• Molly On Final Approach


    TRACKER

    October 5, 2019

    Days at Sea: 301
    Days Since Departure: 369

    Noon Position: 45 53N 130 56W
    Course(t)/Speed(kts): E 6
    Wind(t/tws): SExS 10+
    Sea(t/ft): SE 3
    Sky/10ths Cover: Overcast (but no rain) 10
    Bar(mb): 1027, rising slowly
    On-deck Temp(f): 66
    Cabin Temp(f): 70
    Water Temp(f): 62
    Relative Humidity(%): 73
    Magnetic Variation: 15.7

    Sail: Main and working jib, one reef (no need for speed in this direction); close reaching

    Noon-to-Noon Miles Made Good (nm): 128
    Miles since departure: 38,377

    The rain that fell lightly but without remission all yesterday and last night finally eased to a drizzle by breakfast and then dried up altogether before noon. However, the S wind we’ve had for two days shows no signs of following suit.

    By now we’ve run our easting down and are not in need of more. In fact, with a mere 250 miles remaining between Mo and the Oregon coast, I’m wondering if I should heave to. I’ve been on that coast. There are no all-weather hiding spots that are not also bar harbors, and of those there are few.

    Once, when sailing home from Alaska late in the year, I decided to harbor-hop the coast between the Strait of Juan de Fuca and San Francisco so as to avoid the embrace of early-season gales. Avoid the gales I did and most of the fine sailing days too, because the Coast Guard, who controls the harbor entrances, kept the harbors closed to “recreational” traffic at the slightest whiff of a swell form the W. “You can check in, but you can’t check out,” should have been the sign posted directly below “No Wake.”




    For weeks I was stuck in Grays Harbor, a fine place to stop for an afternoon of beach combing and an ice cream, but the one taffy shop and the one burger stand and the one gift shop lose their charm after three or four days, not to mention a fortnight. Newport was another prison on our way S. Admittedly, we did weather a substantial storm there, and the brew pub uphill from the marina was an improvement over taffy and burgers, but they were hardly home.

    I recall planning an escape. Well before dawn, I put out to sea thinking that at that hour the Coasties in such a small town would surely would be asleep, but I had barely begun to reach the steep and crashing bar when I heard a siren from astern, and soon I was escorted back into the harbor with a reprimand from the Commandant.

    Murre, the little ketch I was sailing then, didn’t make it home until Thanksgiving that year.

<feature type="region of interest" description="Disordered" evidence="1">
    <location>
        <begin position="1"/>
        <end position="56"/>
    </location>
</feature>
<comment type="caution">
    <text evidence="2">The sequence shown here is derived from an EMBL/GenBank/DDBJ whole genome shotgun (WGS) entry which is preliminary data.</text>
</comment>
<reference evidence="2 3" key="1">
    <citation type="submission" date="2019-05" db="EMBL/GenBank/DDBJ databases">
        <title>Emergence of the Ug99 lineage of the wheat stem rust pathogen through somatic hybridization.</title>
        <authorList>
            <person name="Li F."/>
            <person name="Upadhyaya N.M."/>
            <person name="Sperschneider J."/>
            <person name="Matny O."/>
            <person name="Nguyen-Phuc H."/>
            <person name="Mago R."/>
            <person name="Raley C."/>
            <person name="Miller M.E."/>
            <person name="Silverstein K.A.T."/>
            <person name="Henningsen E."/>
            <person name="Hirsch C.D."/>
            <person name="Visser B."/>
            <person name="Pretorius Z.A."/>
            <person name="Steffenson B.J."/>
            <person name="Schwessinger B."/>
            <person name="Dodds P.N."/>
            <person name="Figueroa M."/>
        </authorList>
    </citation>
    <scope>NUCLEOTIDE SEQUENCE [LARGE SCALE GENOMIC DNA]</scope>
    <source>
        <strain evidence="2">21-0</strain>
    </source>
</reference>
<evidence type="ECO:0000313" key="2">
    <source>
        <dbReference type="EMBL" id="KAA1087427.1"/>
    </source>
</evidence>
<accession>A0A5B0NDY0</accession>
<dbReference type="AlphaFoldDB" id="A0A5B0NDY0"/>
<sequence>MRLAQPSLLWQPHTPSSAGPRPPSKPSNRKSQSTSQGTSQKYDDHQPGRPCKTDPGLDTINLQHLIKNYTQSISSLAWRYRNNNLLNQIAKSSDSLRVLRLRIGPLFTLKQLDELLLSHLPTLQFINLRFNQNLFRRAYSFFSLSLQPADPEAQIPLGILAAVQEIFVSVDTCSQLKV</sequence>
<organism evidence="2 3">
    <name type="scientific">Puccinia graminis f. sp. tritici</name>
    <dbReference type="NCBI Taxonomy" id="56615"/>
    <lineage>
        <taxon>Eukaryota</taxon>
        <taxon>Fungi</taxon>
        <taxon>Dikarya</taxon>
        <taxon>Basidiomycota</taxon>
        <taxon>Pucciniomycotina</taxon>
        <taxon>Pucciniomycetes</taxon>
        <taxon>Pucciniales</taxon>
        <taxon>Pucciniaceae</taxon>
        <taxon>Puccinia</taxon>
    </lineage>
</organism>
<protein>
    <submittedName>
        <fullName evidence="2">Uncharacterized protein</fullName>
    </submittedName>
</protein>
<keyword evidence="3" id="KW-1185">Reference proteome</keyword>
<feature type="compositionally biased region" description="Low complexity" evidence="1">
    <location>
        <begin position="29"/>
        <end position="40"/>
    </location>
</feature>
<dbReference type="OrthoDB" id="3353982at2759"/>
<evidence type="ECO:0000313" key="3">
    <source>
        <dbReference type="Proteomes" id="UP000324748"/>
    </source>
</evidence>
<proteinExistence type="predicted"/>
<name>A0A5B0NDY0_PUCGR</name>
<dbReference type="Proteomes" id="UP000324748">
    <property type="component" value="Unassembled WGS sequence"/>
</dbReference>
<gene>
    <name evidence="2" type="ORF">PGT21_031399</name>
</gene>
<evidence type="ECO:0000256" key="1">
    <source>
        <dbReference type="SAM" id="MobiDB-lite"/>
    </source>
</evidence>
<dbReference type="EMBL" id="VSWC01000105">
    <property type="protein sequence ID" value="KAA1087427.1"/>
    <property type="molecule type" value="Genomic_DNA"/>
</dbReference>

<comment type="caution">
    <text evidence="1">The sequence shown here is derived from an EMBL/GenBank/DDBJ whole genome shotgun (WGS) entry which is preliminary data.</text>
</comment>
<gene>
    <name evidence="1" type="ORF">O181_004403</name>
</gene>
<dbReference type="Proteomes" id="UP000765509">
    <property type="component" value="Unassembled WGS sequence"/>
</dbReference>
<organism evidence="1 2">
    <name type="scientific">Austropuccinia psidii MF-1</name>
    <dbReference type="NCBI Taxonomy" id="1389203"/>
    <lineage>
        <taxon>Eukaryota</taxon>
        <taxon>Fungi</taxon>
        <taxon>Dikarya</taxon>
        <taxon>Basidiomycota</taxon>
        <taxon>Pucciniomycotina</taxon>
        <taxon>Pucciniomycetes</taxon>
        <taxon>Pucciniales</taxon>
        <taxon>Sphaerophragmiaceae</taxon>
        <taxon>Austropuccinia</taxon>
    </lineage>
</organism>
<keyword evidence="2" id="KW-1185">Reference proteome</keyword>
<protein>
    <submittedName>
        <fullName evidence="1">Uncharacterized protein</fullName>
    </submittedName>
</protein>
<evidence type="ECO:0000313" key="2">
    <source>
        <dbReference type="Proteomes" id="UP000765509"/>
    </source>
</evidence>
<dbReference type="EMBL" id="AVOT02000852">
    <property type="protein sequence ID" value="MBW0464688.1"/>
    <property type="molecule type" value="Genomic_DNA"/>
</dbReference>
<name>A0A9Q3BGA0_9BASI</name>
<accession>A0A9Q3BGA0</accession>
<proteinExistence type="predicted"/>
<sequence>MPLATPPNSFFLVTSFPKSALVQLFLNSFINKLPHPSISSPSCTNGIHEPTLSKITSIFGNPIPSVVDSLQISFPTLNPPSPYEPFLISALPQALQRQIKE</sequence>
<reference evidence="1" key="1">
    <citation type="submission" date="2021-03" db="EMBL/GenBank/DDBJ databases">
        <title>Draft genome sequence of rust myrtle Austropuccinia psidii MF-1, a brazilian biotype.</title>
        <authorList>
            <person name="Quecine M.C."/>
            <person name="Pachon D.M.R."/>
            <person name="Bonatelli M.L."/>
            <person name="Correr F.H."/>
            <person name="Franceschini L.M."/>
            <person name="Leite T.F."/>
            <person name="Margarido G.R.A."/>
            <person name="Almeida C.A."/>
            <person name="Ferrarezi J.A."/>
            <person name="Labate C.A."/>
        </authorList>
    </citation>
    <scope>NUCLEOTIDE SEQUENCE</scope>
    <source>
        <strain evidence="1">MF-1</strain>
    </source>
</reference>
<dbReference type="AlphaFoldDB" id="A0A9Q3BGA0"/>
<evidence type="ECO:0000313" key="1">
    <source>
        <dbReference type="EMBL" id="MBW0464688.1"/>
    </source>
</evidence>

It is an odd final few miles. First a whimper and then a bang. The whimper will come later tonight when, per the forecast, we run smack into a ridge of calm lasting a day. The bang will be the northerly gale, winds to 35 plus, I expect on our last two day’s run to Drakes Bay.

    The fates, it seems, have a sense of humor and a taste for surprises.

    ***********************************************





    October 4, 2019

    Days at Sea: 300
    Days Since Departure: 369

    Noon Position: 45 14N 133 55W
    Course(t)/Speed(kts): ESE 6-7
    Wind(t/tws): S 15+
    Sea(t/ft): S4, NW4
    Sky/10ths Cover: Overcast 10
    Bar(mb): 1021
    On-deck Temp(f): 65
    Cabin Temp(f): 67
    Water Temp(f): 62
    Relative Humidity(%): 68
    Magnetic Variation: 15.8

    Sail: Double reefed main and jib. Nice easy close reach.

    Noon-to-Noon Miles Made Good (nm): 131
    Miles since departure: 38,249





    A year ago today Mo and I departed Drakes Bay and headed S toward Cape Horn.

    Today we are 700 miles NW of Drakes Bay and close reaching into an autumn southerly. Winds yet lack that hard edge of winter and they are warm. The sea is small and Mo makes her speed without pounding.

    All day I sat by the lee window and wondered what I should think of all these miles under the keel. So much water. Almost a year of perpetual motion. Only to return to where we started. Without a hold full of gold. And not feeling that much wiser.

    But satisfied. Is that what this was about?

    Though not fully, not yet. Now is not quite the time for reverie. A very stiff wind off the coast next Tuesday/Wednesday may make that final approach tricky.

    Better to stay focused. After the anchor is dug in, then philosophy. For now, sail.



    Overnight we drifted on the remains of the northwesterly. While I slept, wind held to its quadrant and kindly did not back to the S until first light. I even got the first cup of coffee down before having to take the deck.